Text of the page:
Applying to Both Columbia and Brown?

<p>Hey guys, 2015 hopeful here looking through his college list, and one thing seems to be sticking out: does it make sense to apply to both Columbia and Brown?</p>

<p>The two universities' curriculums, Core and Open, seem to be diametrically opposed to each other, so maybe it wouldn't make sense. On the other hand, it seems to me that they're more similar than they may appear in that both are rooted in an intellectual curiosity promoted by the respective schools. Note that in my case, I am an all-out history/politics/humanities buff that plans on going to law school and <em>gasp</em> become a politician, so if I were to be at liberty to make my own Open Curriculum courseload, it would be somewhat like Columbia's own humanities-heavy Core (the one or two science courses aside).</p>

<p>I was just talking this through with my counselor, and it seemed like I hadn't completely thought it through applying to both colleges. Does it make sense? How different really is the intellectualism among students in both schools? And which system would fit me best, as someone who, although intellectually curious and willing to dabble in other fields, still roughly does know what he wants to study (History/Political Science/Philosophy) before a career in politics.</p>

<p>Thank you for your time, looking forward to responses. :)</p>

<p>You will live a useless and corrupt life.</p>

<p>1) many folks apply to both schools, read pwoods posts for a good perspective.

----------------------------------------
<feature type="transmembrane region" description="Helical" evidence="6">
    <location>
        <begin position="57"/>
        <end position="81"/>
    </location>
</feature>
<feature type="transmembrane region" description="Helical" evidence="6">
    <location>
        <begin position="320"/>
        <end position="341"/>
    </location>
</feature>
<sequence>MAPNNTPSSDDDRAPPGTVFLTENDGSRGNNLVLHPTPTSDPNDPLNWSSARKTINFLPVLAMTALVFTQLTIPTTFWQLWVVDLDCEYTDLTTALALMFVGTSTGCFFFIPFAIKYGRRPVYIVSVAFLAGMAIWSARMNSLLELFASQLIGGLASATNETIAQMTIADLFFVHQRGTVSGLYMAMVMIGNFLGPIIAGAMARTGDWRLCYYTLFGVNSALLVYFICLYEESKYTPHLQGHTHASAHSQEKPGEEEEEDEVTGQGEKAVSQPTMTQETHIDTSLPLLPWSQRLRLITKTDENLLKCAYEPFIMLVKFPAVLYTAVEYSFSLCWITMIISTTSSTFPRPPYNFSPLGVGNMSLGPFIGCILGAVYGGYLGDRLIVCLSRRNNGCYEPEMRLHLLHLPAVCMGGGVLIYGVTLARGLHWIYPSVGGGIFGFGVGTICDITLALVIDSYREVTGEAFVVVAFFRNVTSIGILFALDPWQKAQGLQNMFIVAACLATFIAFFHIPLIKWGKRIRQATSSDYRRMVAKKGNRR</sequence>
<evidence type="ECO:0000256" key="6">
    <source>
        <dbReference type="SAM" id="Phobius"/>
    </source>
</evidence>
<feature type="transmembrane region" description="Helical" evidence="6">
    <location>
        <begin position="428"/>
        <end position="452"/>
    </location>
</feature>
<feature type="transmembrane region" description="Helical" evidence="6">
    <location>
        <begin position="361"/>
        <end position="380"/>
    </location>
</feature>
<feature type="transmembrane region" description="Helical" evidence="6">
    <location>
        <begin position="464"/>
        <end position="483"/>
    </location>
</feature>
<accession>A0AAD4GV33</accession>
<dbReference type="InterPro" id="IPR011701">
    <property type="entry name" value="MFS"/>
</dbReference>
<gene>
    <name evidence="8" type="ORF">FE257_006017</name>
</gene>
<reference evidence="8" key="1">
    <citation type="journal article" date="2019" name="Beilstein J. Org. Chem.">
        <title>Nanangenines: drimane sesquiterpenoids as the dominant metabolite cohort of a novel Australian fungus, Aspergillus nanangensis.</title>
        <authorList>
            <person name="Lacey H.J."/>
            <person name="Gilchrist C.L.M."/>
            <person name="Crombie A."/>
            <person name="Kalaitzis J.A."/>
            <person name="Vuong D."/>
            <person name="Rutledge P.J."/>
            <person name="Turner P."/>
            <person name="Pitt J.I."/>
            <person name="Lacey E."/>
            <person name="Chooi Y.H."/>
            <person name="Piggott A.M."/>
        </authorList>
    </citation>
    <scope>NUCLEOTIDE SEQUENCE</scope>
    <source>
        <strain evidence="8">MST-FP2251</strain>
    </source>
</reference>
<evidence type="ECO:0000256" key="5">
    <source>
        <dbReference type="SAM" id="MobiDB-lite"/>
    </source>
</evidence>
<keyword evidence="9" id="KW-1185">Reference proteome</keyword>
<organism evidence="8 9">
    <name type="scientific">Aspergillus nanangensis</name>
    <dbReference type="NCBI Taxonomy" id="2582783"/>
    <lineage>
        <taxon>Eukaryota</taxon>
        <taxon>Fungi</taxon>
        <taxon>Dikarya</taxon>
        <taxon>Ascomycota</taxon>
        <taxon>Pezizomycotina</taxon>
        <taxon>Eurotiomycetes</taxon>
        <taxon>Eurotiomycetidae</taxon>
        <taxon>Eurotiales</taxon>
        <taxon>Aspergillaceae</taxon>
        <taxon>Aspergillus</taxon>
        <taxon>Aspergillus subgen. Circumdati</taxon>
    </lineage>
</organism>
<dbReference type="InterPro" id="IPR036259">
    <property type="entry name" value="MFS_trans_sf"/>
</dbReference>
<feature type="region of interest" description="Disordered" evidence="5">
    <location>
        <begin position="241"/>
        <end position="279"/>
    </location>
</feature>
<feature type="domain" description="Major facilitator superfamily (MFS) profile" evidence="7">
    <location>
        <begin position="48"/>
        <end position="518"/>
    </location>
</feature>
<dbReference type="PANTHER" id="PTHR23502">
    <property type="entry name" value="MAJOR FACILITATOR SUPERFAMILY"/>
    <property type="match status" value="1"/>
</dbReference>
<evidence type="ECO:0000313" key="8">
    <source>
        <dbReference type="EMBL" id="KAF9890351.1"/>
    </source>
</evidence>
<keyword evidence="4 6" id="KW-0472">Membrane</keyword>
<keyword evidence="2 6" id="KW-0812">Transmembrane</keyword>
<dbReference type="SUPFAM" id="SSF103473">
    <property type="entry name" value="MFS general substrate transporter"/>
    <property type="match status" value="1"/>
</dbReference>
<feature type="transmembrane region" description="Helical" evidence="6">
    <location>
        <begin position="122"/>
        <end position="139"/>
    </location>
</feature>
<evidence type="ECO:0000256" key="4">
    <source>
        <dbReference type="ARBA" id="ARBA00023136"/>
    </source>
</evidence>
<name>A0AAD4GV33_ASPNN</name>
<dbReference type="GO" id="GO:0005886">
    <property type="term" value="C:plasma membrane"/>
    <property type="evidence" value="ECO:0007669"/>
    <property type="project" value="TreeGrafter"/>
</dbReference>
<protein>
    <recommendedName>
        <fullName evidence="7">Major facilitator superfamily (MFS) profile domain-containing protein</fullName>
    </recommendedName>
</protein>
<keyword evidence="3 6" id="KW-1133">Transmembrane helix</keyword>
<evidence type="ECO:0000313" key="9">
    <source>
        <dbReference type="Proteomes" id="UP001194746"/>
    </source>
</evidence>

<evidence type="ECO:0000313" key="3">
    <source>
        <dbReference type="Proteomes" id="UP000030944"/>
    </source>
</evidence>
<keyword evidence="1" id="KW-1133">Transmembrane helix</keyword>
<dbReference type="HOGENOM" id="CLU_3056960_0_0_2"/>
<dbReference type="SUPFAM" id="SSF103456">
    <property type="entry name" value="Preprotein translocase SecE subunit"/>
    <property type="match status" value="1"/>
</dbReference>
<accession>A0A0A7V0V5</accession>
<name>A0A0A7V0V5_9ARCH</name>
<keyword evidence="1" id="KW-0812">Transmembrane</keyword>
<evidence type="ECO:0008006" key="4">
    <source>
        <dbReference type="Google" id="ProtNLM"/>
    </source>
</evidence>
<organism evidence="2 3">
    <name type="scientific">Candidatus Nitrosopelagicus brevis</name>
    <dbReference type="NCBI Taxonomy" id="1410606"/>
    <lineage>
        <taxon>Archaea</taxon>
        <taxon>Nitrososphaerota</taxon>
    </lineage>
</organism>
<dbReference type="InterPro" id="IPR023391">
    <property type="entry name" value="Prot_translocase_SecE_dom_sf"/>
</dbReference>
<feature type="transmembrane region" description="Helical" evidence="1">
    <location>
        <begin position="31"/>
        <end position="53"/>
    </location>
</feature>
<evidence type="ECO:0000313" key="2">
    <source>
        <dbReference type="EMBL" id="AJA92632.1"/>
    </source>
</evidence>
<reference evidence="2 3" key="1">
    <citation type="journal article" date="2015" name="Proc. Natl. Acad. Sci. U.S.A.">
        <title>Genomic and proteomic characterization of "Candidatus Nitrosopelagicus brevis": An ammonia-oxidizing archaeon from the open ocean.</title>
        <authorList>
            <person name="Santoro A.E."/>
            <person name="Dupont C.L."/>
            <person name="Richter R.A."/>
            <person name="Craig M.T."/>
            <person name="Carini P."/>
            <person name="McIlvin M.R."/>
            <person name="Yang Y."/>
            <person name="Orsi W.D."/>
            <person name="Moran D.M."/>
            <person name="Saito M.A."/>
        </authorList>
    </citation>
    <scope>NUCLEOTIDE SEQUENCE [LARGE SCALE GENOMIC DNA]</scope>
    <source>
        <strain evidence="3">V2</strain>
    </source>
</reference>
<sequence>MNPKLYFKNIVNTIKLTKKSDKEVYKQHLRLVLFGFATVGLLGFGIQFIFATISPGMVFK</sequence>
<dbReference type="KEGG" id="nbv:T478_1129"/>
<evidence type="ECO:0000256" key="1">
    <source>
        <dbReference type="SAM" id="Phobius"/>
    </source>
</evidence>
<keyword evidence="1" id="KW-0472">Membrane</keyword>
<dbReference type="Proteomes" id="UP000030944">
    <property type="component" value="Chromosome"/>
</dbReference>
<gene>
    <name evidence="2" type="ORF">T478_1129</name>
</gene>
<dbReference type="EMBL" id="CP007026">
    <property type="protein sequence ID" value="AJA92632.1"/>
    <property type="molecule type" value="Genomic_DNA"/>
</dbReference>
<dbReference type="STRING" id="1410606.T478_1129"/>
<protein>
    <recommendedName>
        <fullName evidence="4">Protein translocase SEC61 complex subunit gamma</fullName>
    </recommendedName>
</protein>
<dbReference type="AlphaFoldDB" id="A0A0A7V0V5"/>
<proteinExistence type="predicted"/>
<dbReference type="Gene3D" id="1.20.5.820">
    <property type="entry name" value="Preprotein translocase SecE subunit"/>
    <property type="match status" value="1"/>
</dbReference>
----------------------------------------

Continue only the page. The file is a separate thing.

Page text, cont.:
2) they are not really diametrically opposed, in fact most students that would succeed at brown would succeed at columbia, and vice versa. however, i think it is important that the student who attends brown versus columbia becomes changed because of the experience. and to some degree (not a whole lot, but to some degree) your outlook on life is shaped by where you choose.</p>

<p>3) an open curriculum works for brown, a core curriculum works for columbia. it really sort of reinforces each student culture, the necessities of each place. thus saying should i do open v. core is really not going to help you answer your question because in reality what you are asking is what kind of culture do you want to be a part of, but also knowing that each place will sort of tease out different strengths.</p>

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<p>i was having lunch the other day with a brown grad, he called himself a typical brown grad, but he was probably (like me) more of a hyper-version of what brown makes students. he was exceedingly liberal, open and brash. he told a story about how folks in his class were so distraught that their teacher planned a test for the day after halloween that they staged a protest to prevent anyone from entering the class that day to take the class. he said - that's brown for you. and i think it is the case, at times it is very much about being controversial, about challenging expectations and bending rules. and i think there is something fun and attractive about it. and the university and providence sort of encourage this dynamic (you're not in the spotlight that is nyc, you don't live next door to folks that are not affiliated with the uni at all and therefore are not as understanding).</p>

<p>i think to overgeneralize, i feel brown is about asking probing questions and columbia is about seeking solutions to complicated problems. you see - at columbia you are immediately introduced to complexity, whether it is the byzantine bureaucracy, the barnard-columbia relationship, the status of gs, the raw diversity of the place, the fact that columbia is at once a rather isolated in its own neighborhood and a city school. it is never a place that resolves itself to easy definitions or explanations.</p>